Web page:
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Latitude: 51.5133 / 51°30'47"N
Longitude: -0.0856 / 0°5'8"W
OS Eastings: 532936
OS Northings: 181110
OS Grid: TQ329811
Mapcode National: GBR SC.XP
Mapcode Global: VHGR0.G7L8
Plus Code: 9C3XGW77+8P
Entry Name: St Michael's, Cornhill War Memorial
Listing Date: 1 December 2016
Source: Historic England
Source ID: 1439646
Location: City of London, London, EC3V
County: City of London
Electoral Ward/Division: Cornhill
Built-Up Area: City of London
Traditional County: Middlesex
Lieutenancy Area (Ceremonial County): City of London
Church of England Parish: St Michael Cornhill
Church of England Diocese: London
First World War memorial, erected in 1920 by the Parish of St Michael Cornhill and designed by sculptor Richard Goulden.
The war memorial abuts the western pier of the porch of the Church of St Michael Cornhill (Grade I-listed). The pier dates from Sir George Gilbert Scott’s 1857-60 remodelling of the Wren church and forms the lowest stage of the tall Gothic tower of 1715-22.
The memorial consists of a narrow, tapering Portland stone pedestal on a deep plinth, the latter set at the height of the plinth of the adjacent Gothic porch and with a matching hollow-chamfer moulding. Above is a bronze sculptural group surmounted by the youthful figure of St Michael the Archangel, the parish church’s patron saint and symbol of the triumph of good over evil.
The Archangel, wings upstretched, holds a blazing sword aloft; below, to his right, is a pair of ferocious lions, one beast sinking its teeth into the head of the second. To his left is a cluster of four naked infants gazing upwards, seeking St Michael’s protection. In its report of the unveiling ceremony, The Times explained that St Michael was ‘repelling Strife in the form of two beasts tearing one another as they perish, and leading in Brotherhood and Love in the form of a group of children.’ (1920). The Builder noted that ‘they [the beasts] slid slowly, but surely, from their previous paramount position. Life, in the shape of young children, rises with increased confidence under the protection of the champion of right’ (1920).
Affixed to the front, a bronze tablet with sunken relief lettering reads DURING THE/ GREAT WAR/ 1914 - 1919/ THE NAMES WERE/ RECORDED ON THIS/ SITE OF 2130 MEN/ WHO FROM OFFICES/ IN THE PARISHES OF/ THIS UNITED BENEFICE/ VOLUNTEERED TO/ SERVE THEIR COUNTRY/ IN THE NAVY AND/ ARMY + OF THESE/ IT IS KNOWN THAT/ AT LEAST 170 GAVE/ THEIR LIVES FOR THE/ FREEDOM OF/ THE WORLD.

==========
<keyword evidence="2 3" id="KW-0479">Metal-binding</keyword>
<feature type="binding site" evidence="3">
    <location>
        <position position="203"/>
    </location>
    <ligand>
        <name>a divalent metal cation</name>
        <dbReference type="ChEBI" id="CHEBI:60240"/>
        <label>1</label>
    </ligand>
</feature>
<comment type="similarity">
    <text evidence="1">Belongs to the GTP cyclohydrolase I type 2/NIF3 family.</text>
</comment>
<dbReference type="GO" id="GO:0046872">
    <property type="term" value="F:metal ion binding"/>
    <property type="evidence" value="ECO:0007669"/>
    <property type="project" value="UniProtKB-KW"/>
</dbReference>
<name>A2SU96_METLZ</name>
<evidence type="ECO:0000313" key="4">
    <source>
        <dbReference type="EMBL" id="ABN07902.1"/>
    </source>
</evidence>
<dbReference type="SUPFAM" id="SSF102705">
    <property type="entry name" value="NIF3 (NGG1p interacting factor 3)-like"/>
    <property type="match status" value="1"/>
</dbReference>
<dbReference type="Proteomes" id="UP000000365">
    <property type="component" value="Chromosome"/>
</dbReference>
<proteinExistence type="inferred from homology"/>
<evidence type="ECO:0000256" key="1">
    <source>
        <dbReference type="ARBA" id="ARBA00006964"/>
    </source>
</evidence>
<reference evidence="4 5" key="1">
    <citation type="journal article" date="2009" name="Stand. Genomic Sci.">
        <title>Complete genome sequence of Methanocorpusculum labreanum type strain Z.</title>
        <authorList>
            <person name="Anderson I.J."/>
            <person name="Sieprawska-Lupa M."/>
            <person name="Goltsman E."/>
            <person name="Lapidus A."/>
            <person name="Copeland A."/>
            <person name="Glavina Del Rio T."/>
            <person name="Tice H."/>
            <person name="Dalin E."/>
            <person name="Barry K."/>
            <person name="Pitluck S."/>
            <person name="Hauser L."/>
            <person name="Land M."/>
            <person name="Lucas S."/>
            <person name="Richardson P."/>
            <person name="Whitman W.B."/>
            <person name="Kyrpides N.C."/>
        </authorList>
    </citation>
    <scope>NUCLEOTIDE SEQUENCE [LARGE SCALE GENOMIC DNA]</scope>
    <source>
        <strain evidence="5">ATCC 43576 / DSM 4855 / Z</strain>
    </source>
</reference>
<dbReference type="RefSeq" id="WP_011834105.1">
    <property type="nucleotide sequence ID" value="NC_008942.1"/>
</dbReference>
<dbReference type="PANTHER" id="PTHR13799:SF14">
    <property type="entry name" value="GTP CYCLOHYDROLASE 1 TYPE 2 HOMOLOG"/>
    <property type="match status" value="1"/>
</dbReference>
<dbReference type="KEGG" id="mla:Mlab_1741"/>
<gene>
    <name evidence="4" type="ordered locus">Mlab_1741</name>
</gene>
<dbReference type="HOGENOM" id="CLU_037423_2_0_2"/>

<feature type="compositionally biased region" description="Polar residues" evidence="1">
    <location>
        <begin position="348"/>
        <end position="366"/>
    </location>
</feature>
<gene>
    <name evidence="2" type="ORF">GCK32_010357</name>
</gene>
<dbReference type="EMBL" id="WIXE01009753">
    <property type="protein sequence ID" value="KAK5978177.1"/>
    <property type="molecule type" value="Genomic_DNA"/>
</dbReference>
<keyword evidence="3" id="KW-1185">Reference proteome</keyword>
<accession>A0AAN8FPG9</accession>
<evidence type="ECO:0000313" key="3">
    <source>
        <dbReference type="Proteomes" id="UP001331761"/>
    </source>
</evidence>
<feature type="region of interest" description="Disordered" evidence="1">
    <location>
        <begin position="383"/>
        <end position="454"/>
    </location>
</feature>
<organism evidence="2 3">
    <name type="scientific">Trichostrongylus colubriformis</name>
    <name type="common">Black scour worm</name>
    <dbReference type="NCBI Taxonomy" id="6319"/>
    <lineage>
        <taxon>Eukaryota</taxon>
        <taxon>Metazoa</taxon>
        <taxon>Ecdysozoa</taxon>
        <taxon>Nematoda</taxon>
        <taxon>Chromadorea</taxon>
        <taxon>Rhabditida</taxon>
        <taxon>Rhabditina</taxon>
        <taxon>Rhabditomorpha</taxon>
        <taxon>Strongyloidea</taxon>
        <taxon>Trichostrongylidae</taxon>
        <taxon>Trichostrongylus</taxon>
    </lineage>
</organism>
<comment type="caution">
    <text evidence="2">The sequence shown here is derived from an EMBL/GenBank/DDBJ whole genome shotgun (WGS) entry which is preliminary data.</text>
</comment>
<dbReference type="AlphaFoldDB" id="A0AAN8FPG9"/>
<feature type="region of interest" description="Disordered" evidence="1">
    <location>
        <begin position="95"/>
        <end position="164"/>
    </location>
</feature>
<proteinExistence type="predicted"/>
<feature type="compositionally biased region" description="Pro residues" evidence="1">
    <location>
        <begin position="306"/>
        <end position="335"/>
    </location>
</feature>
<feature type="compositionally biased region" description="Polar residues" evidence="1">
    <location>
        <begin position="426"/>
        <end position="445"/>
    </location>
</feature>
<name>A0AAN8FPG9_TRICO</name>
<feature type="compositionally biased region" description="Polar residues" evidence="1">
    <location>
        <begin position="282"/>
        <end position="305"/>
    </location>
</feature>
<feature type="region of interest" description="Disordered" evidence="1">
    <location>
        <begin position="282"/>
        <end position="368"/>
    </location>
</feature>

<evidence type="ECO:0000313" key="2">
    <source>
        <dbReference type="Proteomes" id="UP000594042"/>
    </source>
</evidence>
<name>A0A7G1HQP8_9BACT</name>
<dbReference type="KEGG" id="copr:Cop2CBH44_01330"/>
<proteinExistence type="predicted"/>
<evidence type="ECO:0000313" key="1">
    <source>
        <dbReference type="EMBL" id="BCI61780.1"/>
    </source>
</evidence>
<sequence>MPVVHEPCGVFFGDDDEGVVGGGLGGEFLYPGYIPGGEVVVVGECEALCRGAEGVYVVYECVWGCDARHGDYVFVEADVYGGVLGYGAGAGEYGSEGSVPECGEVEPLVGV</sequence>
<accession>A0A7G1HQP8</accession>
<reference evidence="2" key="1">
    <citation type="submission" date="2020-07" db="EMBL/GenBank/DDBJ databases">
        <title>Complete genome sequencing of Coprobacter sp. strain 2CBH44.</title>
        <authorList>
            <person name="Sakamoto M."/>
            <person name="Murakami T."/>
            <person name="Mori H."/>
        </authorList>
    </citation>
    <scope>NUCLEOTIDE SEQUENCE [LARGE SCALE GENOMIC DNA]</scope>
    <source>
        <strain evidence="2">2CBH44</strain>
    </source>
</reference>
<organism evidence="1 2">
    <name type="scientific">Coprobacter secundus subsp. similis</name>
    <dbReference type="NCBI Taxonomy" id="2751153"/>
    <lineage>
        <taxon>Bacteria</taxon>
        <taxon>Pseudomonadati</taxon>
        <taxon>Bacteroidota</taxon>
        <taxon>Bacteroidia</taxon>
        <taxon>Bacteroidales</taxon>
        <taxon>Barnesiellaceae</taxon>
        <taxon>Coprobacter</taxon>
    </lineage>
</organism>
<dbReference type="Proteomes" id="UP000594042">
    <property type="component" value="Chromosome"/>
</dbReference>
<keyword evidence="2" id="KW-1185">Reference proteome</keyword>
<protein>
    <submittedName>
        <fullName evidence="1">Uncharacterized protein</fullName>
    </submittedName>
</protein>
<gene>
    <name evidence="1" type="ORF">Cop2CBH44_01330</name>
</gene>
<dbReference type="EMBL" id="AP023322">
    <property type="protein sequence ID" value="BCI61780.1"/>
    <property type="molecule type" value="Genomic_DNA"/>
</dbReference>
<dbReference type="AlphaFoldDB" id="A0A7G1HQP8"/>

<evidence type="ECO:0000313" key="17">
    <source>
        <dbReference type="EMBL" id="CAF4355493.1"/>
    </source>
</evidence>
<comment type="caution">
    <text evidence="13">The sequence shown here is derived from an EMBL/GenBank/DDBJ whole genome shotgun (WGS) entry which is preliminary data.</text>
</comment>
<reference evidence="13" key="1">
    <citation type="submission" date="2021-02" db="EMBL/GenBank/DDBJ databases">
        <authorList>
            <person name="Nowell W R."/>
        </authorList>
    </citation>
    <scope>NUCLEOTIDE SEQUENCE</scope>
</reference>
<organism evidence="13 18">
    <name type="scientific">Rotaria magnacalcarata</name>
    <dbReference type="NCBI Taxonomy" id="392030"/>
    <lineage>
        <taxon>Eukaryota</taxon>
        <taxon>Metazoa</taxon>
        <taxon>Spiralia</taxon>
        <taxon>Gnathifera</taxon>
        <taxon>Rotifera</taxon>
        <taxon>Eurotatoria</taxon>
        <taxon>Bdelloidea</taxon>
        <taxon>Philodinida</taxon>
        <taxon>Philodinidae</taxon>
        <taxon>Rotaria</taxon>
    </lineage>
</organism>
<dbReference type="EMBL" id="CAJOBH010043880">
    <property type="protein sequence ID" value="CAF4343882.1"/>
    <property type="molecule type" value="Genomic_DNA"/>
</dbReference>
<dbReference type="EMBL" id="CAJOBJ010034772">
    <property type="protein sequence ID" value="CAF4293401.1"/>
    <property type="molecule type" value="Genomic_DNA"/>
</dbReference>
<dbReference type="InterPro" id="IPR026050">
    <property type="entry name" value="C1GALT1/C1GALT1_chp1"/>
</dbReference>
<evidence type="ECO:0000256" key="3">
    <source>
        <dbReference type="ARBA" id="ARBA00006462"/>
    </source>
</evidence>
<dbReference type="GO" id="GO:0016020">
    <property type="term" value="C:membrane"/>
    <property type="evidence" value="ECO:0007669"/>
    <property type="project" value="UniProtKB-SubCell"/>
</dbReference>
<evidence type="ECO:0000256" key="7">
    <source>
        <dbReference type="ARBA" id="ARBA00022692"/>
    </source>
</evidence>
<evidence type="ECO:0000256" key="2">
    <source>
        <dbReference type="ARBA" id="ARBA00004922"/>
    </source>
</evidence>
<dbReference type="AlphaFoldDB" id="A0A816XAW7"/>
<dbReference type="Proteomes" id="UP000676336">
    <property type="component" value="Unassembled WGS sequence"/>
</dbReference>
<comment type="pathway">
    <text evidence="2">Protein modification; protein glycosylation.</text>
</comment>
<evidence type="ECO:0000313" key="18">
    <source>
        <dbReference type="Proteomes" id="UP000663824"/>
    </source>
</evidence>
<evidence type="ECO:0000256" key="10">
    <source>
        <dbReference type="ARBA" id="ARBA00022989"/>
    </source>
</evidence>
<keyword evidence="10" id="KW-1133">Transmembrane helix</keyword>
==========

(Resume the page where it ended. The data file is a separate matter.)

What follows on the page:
This List entry has been amended to add sources for War Memorials Online and the War Memorials Register. These sources were not used in the compilation of this List entry but are added here as a guide for further reading, 20 February 2017.
The aftermath of the First World War saw the biggest single wave of public commemoration ever with tens of thousands of memorials erected across England. This was the result of both the huge impact on communities of the loss of three quarters of a million British lives, and also the official policy of not repatriating the dead: therefore the memorials provided the main focus of the grief felt at this great loss. One such memorial was raised at the Church of St Michael, Cornhill, as a permanent testament to the sacrifice made by the members of the local community who lost their lives in the First World War.
The memorial commemorates the City employees who worked within the parish of St Michael Cornhill which, since 1906, has incorporated the adjacent parishes of the demolished churches of St Peter le Poer and St Benet Fink. Designed by RR Goulden, the memorial’s bronzework was cast by AB Burton of Thames Ditton. The memorial was unveiled by the Lord Mayor of London, James Roll, at a ceremony held on 1 November 1920, at which a short service was conducted by the Rector, Reverend JH Ellison, with the Archdeacon of London. The names of the fallen are recorded separately on a framed Roll of Honour inside the church. More than 2,000 men who worked in offices in the united benefice had volunteered for military service during the First World War, of whom c170 died.
Richard Reginald Goulden (1876-1932) was born in Dover. He studied at the Dover School of Art and then took architecture and sculpture at the Royal College of Art in London, and was a student of Professor Lanteri. He was chosen to produce the figure of GF Watts for the façade of the Victoria and Albert Museum and his notable public memorials include the Mrs Ramsay MacDonald memorial seat (Grade II-listed) at Lincoln’s Inn Fields (c1911). In 1914 he produced the statue of Andrew Carnegie. During the First World War he served in France as a Captain in the Royal Engineers. Following the war Goulden executed a number of sculptural war memorial commissions, a number of which are listed, including for the Bank of England (1921), Brightlingsea (1921), Middlesex Guildhall and Hornsey County School (1922), Gateshead (1922), Malvern (1923), Crompton (1923), Dover Maison Dieu House (1924). His architectural as well as sculptural skills, in addition to his Royal Engineers training, enabled him to design both the sculptures and pedestals of his memorials, as well as to survey and lay out sites ready for their erection.
St Michael’s, Cornhill War Memorial, is listed at Grade II* for the following principal reasons:
* Historic interest: as an eloquent witness to the tragic impact of world events on this community, and the sacrifices it has made in the conflicts of the C20;
* Sculptural interest: a powerful and finely modelled composition by the distinguished sculptor Richard Goulden;
* Group value: with the Church of St Michael, Cornhill (Grade I).
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